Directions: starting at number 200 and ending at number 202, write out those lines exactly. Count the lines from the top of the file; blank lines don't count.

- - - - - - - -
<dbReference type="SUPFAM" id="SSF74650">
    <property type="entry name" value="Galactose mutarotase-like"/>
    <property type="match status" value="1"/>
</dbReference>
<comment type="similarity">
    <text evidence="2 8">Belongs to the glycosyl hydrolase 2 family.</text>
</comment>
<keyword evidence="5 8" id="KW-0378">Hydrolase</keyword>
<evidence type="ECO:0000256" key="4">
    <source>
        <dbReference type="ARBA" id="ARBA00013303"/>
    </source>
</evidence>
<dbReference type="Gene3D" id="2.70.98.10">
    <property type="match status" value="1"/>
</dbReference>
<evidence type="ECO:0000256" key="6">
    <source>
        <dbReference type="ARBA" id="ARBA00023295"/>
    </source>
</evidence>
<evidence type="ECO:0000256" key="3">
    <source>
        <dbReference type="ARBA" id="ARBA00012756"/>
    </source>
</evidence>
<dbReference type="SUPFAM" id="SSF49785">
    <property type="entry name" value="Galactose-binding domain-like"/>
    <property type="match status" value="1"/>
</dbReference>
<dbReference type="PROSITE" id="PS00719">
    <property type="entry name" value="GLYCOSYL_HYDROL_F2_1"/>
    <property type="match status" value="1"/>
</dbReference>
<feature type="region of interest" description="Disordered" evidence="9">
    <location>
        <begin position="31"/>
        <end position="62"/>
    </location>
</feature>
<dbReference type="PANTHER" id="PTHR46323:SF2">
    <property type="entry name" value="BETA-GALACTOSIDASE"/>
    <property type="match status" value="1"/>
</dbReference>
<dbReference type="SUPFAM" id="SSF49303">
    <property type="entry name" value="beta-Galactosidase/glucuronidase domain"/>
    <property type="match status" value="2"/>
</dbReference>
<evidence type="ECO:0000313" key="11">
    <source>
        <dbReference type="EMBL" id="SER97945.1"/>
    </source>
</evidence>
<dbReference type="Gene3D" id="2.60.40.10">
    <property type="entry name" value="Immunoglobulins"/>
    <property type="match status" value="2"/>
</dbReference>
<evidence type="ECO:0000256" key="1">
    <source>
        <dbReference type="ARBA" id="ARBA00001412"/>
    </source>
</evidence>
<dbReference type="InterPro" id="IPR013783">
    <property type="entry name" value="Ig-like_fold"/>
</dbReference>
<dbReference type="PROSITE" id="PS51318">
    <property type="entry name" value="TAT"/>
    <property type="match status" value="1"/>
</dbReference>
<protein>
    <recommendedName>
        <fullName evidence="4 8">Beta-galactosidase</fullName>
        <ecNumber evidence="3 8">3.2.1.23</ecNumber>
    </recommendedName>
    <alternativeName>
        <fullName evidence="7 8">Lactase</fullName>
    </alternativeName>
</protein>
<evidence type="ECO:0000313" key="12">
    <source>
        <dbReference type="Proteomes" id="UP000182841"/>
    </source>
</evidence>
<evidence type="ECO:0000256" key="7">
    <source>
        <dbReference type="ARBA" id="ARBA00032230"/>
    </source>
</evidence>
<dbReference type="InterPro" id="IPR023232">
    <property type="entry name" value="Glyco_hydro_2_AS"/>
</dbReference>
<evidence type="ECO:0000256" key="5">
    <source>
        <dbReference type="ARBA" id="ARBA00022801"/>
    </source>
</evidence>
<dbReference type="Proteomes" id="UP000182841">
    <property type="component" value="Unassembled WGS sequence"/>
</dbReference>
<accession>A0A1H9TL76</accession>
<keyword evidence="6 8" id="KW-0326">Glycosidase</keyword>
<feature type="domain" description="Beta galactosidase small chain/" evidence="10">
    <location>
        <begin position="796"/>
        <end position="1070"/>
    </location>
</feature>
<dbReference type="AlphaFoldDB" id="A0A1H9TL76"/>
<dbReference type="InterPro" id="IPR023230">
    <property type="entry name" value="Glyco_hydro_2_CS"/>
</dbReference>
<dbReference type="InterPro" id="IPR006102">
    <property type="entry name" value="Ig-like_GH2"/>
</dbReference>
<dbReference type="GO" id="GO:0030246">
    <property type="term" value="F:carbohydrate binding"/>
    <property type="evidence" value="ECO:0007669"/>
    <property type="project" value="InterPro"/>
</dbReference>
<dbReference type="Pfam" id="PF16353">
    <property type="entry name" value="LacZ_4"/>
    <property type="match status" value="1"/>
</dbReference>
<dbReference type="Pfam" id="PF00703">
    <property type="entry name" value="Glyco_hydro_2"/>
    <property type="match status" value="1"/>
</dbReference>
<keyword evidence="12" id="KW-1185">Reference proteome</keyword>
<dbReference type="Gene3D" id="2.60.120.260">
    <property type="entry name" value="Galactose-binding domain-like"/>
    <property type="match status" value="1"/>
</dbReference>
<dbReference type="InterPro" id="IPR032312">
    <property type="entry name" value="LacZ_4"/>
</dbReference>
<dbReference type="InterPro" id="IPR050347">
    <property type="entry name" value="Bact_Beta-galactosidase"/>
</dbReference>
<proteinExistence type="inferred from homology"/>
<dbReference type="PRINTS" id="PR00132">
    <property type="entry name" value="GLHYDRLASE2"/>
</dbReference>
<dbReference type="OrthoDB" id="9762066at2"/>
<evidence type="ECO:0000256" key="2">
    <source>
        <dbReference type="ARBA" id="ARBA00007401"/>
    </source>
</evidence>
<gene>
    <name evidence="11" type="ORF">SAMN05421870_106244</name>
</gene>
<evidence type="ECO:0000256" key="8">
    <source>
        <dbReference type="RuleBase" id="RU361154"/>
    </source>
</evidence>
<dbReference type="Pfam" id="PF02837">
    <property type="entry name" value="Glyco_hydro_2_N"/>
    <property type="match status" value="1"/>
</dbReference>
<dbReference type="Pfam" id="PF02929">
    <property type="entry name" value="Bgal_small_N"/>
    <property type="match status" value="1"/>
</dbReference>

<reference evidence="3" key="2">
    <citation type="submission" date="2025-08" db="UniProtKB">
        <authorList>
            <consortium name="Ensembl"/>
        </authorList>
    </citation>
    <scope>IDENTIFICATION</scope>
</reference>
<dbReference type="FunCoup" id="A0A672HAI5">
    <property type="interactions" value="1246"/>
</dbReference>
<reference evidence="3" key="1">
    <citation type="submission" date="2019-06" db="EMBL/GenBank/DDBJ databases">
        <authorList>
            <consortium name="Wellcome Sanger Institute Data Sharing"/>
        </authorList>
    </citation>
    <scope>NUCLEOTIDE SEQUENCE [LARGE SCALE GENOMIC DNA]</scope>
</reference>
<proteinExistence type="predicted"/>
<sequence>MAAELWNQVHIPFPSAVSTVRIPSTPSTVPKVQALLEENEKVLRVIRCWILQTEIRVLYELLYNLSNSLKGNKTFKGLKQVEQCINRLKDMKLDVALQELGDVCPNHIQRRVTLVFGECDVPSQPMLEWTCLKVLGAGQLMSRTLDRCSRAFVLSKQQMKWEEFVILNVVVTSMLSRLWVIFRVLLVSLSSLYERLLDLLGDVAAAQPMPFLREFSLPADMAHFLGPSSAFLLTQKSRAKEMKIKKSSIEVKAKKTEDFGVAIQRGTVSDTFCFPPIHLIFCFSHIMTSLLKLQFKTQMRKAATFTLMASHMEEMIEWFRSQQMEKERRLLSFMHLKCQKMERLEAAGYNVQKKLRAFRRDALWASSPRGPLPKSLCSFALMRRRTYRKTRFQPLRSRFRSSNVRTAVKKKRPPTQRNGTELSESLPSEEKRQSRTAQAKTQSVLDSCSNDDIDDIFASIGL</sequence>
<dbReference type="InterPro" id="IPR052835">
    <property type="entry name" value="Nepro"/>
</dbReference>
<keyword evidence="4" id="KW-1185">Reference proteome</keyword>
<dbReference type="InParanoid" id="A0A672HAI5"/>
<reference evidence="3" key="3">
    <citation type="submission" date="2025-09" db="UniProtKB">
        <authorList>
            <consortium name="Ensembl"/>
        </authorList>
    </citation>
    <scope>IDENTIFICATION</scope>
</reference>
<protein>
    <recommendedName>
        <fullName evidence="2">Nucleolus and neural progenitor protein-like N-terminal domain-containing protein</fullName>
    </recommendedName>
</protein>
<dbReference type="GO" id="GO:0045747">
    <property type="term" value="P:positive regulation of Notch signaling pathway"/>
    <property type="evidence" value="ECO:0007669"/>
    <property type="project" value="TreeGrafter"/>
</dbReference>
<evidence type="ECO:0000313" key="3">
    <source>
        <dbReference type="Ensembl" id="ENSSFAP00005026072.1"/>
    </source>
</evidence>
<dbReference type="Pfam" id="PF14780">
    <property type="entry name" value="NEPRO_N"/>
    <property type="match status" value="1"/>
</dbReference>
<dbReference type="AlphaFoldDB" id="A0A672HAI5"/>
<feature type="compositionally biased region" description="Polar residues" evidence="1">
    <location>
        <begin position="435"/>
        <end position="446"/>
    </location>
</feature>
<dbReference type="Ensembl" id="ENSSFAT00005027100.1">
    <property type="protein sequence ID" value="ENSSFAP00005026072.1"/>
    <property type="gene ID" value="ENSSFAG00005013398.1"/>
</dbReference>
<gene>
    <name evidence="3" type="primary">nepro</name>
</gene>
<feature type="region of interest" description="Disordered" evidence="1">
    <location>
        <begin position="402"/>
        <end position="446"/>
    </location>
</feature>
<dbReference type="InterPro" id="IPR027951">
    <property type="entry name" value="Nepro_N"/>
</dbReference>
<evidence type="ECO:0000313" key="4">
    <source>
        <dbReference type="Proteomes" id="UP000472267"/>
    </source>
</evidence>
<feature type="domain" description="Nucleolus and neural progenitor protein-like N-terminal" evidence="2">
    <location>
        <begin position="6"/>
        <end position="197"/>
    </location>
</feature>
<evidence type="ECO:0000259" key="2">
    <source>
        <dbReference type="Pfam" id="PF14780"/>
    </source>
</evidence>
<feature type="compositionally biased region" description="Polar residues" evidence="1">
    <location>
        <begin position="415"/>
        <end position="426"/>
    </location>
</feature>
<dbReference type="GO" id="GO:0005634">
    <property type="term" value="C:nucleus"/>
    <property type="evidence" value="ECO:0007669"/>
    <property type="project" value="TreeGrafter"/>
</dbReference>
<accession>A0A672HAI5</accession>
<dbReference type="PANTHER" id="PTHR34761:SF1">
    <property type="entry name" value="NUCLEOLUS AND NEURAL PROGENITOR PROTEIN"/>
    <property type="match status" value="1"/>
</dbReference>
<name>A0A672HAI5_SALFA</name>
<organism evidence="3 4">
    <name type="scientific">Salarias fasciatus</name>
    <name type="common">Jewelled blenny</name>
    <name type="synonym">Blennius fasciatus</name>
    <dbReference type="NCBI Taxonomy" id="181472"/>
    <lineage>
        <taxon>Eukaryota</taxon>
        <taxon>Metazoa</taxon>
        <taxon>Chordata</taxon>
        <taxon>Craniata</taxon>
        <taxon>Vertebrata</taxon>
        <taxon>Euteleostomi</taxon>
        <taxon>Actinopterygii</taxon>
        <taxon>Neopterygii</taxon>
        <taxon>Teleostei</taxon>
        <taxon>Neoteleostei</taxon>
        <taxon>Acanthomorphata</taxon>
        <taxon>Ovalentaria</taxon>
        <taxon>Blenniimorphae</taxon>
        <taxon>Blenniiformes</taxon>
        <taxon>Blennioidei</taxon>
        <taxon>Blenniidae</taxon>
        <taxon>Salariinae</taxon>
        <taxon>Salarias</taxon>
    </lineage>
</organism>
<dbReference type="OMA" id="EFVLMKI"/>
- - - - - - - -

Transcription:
    <recommendedName>
        <fullName evidence="2">Nucleolus and neural progenitor protein-like N-terminal domain-containing protein</fullName>
    </recommendedName>